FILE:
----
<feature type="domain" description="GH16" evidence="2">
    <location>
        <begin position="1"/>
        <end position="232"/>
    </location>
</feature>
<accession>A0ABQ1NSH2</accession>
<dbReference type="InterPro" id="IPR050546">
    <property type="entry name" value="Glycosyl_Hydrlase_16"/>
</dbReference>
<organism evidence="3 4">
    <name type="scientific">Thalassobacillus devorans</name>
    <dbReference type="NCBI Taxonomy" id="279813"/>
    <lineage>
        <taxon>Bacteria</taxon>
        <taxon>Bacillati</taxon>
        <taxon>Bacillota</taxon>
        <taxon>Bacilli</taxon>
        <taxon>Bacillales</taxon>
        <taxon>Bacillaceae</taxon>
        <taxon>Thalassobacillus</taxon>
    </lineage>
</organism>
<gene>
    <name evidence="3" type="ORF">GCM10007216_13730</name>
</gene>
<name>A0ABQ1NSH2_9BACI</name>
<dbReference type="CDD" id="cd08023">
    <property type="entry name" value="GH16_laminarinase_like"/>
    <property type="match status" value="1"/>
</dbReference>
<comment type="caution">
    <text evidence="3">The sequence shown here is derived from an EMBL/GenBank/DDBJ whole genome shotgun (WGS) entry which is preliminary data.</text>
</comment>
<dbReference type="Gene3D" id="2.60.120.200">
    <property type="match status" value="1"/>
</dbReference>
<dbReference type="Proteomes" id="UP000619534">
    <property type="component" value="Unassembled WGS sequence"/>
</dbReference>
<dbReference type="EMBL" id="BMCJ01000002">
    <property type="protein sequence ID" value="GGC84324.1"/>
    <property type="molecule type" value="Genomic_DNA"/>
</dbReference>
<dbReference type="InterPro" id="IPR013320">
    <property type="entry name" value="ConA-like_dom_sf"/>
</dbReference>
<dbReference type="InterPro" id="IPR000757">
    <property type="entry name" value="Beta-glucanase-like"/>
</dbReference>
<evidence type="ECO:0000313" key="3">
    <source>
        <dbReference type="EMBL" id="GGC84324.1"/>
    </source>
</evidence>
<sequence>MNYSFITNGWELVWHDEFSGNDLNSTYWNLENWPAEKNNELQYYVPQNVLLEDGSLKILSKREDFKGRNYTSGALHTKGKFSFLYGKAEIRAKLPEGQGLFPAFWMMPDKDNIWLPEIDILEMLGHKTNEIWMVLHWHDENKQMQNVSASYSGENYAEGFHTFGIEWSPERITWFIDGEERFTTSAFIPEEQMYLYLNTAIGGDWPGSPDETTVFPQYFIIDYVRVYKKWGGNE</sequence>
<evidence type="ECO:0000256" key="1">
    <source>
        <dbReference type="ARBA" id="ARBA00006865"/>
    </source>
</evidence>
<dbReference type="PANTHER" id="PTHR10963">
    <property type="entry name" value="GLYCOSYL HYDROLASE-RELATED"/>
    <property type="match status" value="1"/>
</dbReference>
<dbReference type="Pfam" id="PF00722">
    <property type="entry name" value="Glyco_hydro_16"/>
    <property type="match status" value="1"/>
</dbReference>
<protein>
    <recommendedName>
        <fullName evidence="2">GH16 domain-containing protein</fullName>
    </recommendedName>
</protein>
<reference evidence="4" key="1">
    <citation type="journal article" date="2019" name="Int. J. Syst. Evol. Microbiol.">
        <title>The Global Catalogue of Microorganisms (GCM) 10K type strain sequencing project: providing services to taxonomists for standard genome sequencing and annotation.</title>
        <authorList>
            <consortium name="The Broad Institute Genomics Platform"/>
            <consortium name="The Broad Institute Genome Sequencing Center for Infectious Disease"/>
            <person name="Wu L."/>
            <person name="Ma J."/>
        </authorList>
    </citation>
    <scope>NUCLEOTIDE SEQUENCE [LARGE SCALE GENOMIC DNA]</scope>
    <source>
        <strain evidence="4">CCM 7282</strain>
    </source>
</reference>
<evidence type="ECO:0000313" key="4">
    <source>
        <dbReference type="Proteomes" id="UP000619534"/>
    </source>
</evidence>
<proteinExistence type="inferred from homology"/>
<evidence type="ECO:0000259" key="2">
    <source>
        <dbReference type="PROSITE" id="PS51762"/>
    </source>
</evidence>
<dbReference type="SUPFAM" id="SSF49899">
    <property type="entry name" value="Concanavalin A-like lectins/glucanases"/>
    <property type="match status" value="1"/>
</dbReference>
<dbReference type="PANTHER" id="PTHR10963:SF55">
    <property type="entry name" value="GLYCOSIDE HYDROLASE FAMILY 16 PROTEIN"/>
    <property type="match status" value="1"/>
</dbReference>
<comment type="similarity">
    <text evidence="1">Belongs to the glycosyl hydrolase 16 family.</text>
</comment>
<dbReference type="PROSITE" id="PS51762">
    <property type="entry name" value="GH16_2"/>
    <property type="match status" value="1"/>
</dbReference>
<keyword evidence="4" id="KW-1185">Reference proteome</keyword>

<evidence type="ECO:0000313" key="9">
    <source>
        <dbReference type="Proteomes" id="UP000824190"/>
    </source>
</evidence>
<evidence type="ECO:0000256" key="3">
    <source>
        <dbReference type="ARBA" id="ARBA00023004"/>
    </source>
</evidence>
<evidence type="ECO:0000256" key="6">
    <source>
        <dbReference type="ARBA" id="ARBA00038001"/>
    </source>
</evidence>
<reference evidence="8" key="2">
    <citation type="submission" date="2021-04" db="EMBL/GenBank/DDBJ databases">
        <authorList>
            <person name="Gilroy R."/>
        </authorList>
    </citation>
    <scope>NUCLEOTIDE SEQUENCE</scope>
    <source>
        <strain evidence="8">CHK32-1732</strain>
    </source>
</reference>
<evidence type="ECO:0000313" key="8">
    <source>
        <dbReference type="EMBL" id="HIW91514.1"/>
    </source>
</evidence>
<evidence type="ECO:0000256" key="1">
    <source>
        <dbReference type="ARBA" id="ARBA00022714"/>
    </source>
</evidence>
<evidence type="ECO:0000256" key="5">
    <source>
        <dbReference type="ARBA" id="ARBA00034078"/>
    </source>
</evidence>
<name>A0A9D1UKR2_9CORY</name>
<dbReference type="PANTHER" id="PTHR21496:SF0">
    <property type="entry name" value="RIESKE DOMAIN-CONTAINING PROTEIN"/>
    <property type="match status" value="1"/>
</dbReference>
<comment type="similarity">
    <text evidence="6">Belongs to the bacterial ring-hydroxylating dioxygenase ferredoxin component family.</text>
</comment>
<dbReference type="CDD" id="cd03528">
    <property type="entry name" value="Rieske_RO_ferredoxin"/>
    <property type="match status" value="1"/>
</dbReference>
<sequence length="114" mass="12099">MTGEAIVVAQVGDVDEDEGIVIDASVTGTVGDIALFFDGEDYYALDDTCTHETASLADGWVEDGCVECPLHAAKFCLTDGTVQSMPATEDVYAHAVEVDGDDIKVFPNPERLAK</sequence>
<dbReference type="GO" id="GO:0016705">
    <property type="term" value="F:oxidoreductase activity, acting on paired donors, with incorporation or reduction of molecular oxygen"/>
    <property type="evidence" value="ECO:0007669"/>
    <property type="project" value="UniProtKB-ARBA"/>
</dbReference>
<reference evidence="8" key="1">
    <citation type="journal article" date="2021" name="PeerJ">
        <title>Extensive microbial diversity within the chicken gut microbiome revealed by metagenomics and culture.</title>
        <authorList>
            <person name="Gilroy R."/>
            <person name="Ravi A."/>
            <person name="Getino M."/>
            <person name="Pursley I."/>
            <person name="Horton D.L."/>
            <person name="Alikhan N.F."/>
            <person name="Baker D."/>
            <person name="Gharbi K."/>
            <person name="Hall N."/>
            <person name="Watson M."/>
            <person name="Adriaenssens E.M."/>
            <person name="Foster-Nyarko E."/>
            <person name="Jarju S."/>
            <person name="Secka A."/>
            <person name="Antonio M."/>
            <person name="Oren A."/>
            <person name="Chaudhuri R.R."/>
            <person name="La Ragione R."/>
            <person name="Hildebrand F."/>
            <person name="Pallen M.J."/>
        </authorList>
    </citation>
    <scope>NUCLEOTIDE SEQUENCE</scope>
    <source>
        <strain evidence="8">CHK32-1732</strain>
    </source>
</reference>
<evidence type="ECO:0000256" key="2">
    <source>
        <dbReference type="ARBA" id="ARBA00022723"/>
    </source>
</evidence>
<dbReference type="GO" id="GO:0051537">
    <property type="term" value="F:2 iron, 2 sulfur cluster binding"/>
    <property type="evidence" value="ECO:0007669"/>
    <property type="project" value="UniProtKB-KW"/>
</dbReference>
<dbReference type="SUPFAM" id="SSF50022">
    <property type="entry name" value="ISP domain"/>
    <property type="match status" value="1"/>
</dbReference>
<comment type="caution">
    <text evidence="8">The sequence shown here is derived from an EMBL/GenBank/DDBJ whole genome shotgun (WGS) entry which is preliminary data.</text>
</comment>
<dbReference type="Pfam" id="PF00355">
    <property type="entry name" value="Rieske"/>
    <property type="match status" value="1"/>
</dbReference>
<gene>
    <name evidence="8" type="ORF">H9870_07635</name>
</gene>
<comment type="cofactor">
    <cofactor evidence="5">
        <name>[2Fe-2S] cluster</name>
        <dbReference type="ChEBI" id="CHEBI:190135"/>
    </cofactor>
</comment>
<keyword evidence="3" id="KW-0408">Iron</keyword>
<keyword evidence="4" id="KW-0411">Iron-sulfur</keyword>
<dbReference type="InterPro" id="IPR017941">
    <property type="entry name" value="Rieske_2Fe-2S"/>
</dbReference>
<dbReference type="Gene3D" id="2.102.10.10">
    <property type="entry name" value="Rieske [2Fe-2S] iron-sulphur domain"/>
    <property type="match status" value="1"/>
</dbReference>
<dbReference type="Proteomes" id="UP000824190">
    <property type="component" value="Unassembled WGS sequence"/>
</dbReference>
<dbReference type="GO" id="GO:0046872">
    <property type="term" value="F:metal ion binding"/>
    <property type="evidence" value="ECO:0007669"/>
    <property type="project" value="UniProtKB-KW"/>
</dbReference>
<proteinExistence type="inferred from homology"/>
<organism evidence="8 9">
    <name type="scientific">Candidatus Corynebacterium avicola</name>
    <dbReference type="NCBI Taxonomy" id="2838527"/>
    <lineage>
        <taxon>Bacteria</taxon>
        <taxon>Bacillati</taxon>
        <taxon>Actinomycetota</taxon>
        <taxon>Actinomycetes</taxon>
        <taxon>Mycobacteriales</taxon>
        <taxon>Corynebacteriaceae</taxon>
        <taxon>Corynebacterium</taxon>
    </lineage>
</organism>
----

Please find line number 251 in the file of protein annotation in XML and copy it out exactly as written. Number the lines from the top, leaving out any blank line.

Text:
    <property type="evidence" value="ECO:0007669"/>